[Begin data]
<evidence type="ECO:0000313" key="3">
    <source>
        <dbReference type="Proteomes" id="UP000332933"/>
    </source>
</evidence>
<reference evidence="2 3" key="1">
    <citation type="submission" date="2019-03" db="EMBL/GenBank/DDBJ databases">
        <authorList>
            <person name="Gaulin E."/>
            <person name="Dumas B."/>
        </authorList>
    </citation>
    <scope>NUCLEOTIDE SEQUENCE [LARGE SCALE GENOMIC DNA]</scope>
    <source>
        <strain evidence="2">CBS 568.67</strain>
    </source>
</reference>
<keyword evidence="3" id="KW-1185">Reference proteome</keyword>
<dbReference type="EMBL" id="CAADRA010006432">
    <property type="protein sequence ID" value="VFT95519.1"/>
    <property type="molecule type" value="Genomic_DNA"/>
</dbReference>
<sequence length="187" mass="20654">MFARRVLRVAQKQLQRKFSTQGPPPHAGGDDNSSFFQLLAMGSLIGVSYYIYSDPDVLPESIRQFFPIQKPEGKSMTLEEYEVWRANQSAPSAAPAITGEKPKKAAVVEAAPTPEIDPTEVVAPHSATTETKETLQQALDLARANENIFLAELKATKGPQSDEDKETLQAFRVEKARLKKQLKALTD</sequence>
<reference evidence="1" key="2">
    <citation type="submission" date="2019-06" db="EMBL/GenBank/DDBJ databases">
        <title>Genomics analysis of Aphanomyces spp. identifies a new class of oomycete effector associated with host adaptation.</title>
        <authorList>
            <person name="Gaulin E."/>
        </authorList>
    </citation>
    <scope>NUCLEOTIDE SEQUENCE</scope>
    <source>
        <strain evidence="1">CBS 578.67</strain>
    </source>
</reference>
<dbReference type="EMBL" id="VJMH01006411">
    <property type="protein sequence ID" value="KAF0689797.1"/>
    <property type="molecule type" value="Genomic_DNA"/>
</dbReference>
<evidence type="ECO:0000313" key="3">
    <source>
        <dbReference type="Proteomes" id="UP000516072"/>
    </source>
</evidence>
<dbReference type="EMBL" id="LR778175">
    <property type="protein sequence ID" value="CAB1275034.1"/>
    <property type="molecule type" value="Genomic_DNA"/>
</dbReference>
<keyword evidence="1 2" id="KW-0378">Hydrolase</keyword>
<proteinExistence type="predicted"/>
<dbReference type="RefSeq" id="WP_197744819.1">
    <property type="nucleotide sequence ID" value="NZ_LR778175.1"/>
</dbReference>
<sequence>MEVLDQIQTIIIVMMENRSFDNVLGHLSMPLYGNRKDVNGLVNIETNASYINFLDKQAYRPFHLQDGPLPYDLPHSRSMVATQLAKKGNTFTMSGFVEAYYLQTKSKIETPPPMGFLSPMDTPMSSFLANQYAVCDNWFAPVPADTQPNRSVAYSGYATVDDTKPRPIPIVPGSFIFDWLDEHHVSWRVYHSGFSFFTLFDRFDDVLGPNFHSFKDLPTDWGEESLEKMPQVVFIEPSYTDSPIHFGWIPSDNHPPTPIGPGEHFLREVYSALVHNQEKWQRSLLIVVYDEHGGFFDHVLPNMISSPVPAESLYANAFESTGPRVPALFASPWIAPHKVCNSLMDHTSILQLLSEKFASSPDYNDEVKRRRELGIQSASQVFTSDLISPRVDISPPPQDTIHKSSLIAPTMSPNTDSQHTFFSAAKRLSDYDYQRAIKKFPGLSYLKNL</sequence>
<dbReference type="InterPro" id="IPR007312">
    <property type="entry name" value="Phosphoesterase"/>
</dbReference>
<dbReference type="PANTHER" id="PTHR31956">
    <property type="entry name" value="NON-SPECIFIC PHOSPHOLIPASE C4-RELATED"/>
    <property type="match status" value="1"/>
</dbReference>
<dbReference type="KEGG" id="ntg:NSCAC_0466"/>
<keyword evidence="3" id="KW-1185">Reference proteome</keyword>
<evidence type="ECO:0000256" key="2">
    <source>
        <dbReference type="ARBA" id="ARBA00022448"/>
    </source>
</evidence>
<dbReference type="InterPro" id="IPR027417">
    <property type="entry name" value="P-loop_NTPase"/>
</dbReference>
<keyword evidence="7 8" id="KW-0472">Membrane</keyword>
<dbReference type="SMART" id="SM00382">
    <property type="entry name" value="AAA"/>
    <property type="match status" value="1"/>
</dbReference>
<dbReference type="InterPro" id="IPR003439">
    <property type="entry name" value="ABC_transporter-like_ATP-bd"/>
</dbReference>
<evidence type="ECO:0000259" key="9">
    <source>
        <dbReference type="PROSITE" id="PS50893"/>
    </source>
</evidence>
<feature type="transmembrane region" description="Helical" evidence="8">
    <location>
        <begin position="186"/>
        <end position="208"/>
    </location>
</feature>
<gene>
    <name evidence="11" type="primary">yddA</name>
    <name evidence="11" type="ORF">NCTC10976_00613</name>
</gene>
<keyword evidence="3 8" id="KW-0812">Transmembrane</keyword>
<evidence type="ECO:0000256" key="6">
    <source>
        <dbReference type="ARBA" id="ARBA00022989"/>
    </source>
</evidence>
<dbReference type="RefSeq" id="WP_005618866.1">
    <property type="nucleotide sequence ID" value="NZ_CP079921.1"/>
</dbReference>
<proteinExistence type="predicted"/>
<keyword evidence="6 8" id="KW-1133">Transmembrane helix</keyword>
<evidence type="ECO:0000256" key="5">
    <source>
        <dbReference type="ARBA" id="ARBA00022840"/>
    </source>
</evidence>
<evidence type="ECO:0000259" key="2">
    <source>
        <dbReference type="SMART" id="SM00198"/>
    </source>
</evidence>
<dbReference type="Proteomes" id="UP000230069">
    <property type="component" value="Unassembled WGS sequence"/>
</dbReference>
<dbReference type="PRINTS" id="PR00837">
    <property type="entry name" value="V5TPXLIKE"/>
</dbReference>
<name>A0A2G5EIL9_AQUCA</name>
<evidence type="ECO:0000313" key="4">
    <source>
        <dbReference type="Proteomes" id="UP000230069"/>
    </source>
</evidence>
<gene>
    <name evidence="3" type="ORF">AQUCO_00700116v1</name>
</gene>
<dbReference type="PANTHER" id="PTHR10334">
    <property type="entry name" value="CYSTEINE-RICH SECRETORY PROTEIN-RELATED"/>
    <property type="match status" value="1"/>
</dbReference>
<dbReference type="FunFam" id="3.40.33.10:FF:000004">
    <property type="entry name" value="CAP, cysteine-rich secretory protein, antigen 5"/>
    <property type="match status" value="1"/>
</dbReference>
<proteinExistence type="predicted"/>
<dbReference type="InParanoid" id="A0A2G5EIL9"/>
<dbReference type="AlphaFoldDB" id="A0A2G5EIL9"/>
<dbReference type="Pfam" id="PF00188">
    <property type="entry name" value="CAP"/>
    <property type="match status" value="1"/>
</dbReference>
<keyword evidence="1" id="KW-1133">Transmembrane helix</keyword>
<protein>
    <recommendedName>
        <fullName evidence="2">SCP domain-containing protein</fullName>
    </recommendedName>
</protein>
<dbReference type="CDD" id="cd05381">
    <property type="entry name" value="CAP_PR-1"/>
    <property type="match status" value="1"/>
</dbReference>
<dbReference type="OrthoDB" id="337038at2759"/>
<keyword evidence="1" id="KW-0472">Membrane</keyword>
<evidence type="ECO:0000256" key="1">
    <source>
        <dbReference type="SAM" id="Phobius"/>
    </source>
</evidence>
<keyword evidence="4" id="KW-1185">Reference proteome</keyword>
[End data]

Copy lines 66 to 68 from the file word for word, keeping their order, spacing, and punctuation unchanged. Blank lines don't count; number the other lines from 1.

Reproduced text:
        <dbReference type="ARBA" id="ARBA00022448"/>
    </source>
</evidence>